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The Dementia Communication Difficulties Scale

During a research project funded by the Joseph Rowntree Foundation in 2007, Joan Murphy and Cindy Gray developed the Dementia Communication Difficulties Scale (DCDS) to help identify the communication difficulties that a person with dementia might be having and therefore help carers and staff to understand these difficulties and therefore support the person with dementia. The scale comprises 13 statements that are based on existing definitions of the communication problems commonly experienced by people as dementia progresses (Kempler, 1995; Health Education Board for Scotland, 1996):

In early stage dementia, the person

  • may have difficulty coming up with words
  • may tend to digress and repeat themselves.

In moderate stage dementia, the person

  • may find it hard to understand what is said to them, particularly when being given complex information
  • may have difficulty maintaining a conversation topic without losing track
  • may use semantically empty words (e.g. thing, stuff) in place of content words
  • may be difficult to understand.

In late stage dementia, the person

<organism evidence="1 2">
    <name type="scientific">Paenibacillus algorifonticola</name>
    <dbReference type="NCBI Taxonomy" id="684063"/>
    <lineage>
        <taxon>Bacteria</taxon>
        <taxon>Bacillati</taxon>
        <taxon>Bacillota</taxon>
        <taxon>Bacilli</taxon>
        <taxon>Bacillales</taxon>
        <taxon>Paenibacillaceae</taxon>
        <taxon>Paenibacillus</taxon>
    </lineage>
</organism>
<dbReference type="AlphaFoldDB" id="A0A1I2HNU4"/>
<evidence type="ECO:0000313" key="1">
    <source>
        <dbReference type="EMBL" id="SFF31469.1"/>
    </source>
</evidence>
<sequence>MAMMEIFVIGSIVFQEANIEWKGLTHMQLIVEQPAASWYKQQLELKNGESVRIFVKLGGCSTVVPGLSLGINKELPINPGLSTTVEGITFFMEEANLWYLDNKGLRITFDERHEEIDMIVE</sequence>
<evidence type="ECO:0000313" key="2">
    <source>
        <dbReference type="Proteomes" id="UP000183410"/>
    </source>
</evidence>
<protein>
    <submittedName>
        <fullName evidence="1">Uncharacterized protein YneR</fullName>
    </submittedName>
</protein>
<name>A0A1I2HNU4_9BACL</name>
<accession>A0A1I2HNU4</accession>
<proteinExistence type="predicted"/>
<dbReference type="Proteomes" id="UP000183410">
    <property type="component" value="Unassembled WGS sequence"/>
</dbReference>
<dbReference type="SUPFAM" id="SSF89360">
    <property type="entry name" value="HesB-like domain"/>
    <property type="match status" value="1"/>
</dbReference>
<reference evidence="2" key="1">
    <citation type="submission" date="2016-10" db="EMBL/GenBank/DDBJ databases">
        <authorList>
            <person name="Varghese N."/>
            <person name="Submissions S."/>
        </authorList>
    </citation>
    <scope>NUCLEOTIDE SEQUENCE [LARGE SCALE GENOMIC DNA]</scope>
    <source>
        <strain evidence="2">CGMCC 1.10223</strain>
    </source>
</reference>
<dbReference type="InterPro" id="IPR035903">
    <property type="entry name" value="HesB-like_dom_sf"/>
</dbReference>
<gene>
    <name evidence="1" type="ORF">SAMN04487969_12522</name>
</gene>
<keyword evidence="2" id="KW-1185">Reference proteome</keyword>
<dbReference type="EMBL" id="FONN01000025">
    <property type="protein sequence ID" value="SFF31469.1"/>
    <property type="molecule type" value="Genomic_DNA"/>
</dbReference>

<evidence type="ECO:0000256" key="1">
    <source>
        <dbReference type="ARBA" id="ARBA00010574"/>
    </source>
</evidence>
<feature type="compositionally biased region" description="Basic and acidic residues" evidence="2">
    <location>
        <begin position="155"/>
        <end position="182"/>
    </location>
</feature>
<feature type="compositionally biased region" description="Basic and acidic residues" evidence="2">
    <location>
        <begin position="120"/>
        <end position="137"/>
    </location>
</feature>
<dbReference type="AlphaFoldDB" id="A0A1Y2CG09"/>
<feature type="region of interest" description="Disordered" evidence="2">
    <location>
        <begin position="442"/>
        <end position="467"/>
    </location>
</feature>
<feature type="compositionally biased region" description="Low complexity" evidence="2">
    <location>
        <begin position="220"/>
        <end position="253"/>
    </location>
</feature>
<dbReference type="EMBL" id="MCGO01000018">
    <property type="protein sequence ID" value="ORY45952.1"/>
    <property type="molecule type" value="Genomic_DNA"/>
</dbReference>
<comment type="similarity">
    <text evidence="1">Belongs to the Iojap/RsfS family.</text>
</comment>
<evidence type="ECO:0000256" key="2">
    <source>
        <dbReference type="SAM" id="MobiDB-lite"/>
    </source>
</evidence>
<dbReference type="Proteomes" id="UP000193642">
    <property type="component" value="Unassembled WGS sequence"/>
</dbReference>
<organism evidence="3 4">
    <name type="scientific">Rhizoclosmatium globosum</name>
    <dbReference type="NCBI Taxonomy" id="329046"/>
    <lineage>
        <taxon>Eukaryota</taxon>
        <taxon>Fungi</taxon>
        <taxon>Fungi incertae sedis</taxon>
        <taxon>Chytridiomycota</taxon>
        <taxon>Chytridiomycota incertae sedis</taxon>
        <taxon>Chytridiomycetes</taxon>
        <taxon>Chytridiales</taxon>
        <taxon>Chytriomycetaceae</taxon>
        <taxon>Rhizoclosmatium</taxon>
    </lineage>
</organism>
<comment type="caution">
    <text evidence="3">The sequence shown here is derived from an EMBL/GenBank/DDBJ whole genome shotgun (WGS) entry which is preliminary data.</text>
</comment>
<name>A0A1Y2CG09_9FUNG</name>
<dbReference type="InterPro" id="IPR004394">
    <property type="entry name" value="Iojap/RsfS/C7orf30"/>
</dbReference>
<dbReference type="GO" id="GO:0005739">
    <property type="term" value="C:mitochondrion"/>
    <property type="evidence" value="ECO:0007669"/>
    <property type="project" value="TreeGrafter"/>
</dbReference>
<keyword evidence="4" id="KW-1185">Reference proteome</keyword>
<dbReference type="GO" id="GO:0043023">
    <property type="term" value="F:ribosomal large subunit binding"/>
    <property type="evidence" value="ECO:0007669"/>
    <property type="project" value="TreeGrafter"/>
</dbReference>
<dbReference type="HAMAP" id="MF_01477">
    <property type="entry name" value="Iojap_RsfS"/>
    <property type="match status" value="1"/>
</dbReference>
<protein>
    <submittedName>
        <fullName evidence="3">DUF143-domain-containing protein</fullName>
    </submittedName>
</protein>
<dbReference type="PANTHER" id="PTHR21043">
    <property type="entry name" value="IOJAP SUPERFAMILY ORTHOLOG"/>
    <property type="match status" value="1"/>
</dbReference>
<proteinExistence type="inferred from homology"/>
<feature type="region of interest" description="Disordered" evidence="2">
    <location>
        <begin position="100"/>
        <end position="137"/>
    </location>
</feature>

• may make little sense
  • may not be able to understand what is said to them, even when simple language is used
  • may often repeat what other people have said to them
  • may communicate mainly in non-verbal ways

The DCDS requires a third party who knows the person with dementia well (a paid carer or family member) to assess various aspects of their communication on a 5-option scale. People are asked to circle the option that most closely describes the person in question.

Each DCDS option is assigned a score: for example ‘Never’ = 0, ‘Sometimes’ = 1, ‘Often’ = 2, ‘Always’ or ‘Says too little for me to judge’ = 3. A person’s DCDS rating is obtained by totalling their scores for all 13 statements. DCDS ratings can therefore range from 0-39, with a higher rating indicating a greater degree of communication difficulty.
The following stages of dementia group definitions were produced:
• DCDS ratings between 0 and 10.5 = early stage
• DCDS ratings between 11 and 19.5 = moderate stage
• DCDS rating between 20 and 39= late stage.

The Dementia Communication Difficulties Scale is brief, straightforward and quick to complete, and may therefore provide a highly useful tool for the care staff, clinicians and practitioners involved in assessing the needs of people with dementia.

If you would like a copy of the scale please click here: Dementia Communication Difficulties Scale


Kempler, D. (1995). Language Changes in Dementia of the Alzheimer Type. In R. Lubinski (Ed.), Dementia and Communication, San Diego: Singular Publishing Group.

Health Education Board for Scotland (1996). Coping with Dementia: A Handbook for Carers. HEBS.